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Tiling DIY Tips

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Tiling DIY Tips

by Pietro Scalise

Throughout the ages man has endeavoured to create living spaces that are both durable and beautiful. Ceramic tiles have been used to this end for the past 4000 years and although once only reserved for palaces of kings and places of worship, tiles are now available to all allowing functional and attractive finishes to complement any décor. The following is a guide packed with tips and tricks that will ensure your next tiling project will be as successful as the tiling of the ancient Romans in their villas.

Shopping for tiles is the biggest challenge for any DIY enthusiast interested in a tiling project and, if colours and shapes weren’t enough of a quandary, there are very important selection criteria one needs to observe.

Types of tiles at a glance

Pressed tiles are by far the most common and can be of the mono-cottura type, where the tile is fired at higher temperatures and hence the body of the tile is more impact resistant, or the bi-cottura variety for finer or more decorative glazes on the surface of the tile. The vitrified or porcelain tile has the colour right through the body of the tile and is almost non-porous.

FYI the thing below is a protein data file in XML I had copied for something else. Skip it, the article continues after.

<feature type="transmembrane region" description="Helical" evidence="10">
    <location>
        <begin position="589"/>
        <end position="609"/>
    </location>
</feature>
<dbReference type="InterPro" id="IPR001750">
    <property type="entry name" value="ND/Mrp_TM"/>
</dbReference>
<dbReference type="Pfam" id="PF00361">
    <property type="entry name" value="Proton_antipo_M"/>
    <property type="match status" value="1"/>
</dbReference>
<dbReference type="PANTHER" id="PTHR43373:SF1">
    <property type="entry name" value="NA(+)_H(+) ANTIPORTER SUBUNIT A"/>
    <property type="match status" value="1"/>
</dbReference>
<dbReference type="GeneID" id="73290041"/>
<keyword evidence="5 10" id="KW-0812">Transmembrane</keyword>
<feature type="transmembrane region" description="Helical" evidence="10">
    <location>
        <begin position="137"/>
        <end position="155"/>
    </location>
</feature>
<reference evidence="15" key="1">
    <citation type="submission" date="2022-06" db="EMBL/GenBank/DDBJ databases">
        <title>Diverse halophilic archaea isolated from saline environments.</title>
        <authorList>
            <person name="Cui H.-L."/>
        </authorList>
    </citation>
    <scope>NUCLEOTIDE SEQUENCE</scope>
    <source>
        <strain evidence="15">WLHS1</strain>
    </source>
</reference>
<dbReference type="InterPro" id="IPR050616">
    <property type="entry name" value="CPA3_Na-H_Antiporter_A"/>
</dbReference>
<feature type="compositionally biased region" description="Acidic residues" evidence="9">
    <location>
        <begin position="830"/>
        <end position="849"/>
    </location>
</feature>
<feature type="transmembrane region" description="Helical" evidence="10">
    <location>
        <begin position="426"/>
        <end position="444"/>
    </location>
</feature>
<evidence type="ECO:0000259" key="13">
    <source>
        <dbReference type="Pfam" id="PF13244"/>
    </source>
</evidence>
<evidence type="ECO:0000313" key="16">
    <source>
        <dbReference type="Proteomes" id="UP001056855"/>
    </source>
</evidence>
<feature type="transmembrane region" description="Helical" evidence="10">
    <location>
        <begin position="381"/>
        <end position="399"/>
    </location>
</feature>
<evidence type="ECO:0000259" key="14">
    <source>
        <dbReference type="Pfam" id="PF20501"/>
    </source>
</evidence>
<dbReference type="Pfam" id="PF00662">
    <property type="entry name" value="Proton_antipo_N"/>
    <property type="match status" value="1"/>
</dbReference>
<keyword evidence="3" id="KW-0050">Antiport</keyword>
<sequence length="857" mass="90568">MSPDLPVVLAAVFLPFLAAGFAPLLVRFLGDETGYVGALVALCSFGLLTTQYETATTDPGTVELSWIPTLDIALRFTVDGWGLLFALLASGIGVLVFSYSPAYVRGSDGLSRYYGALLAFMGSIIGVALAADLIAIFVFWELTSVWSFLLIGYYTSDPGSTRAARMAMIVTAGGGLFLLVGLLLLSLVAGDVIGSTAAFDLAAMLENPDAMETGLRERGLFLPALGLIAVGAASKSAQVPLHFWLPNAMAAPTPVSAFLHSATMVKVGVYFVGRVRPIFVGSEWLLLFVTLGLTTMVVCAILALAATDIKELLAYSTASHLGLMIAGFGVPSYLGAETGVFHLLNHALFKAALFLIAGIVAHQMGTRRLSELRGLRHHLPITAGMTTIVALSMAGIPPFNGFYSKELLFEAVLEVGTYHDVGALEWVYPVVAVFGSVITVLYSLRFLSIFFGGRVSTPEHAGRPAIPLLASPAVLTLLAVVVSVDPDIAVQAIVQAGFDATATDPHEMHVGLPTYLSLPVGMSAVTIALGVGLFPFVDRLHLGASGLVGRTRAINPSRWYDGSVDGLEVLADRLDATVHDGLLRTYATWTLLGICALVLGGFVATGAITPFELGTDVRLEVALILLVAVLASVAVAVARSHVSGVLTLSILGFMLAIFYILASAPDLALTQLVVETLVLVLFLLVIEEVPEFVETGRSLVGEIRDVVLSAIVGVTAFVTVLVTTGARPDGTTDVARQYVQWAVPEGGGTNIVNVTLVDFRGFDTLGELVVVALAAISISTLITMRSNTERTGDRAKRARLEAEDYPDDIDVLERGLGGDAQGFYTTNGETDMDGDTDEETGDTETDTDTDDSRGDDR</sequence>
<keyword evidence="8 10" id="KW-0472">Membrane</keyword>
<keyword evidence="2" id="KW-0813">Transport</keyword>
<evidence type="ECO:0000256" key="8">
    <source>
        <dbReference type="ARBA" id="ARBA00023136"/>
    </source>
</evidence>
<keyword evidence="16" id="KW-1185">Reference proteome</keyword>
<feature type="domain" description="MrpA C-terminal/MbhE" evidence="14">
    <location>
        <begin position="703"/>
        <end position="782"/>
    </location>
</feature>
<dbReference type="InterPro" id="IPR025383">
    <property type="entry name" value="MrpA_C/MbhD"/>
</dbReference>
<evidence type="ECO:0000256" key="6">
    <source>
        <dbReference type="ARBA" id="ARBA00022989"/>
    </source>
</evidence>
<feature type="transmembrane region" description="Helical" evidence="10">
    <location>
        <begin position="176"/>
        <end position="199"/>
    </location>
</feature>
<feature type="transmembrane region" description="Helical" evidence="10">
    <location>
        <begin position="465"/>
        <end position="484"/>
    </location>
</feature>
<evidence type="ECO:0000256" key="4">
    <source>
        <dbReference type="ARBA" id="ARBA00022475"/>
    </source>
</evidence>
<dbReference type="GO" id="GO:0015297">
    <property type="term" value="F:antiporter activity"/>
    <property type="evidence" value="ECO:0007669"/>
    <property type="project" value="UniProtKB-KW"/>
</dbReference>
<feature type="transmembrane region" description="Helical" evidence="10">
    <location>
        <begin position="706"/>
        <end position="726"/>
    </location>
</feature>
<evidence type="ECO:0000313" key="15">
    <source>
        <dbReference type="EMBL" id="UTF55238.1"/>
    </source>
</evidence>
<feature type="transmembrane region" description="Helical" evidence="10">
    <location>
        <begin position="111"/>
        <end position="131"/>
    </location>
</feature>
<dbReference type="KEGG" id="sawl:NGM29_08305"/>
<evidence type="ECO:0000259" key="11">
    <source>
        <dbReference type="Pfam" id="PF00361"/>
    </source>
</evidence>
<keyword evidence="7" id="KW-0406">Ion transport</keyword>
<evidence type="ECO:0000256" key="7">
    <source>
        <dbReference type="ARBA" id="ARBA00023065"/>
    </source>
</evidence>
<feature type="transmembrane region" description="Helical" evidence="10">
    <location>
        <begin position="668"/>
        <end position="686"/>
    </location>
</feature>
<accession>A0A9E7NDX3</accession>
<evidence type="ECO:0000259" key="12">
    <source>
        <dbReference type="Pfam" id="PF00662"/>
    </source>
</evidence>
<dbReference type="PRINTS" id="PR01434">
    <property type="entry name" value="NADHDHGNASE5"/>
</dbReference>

Extruded tiles are often referred to as quarry tiles. The wet clay is extruded into shape then fired to produce tiles that are less dimensionally consistent than pressed tiles and ideally used for rustic effect or for exterior settings. Cotto or terracotta tiles are also extruded and can be very porous so regular maintenance is essential.

Stones available as tiles can be marble, granite, limestone, travertine, quartz-based and slate.

Wall Tiling Tips

Full tiles are placed at higher elevation since they’re more pleasing to the eye therefore cut tiles are kept at the bottom of a wall. To this end, use a spirit level to find the lowest point of the floor on all walls the place a tile at this point and mark the wall against it and around the walls using a spirit level. Nail a horizontal batten on this line.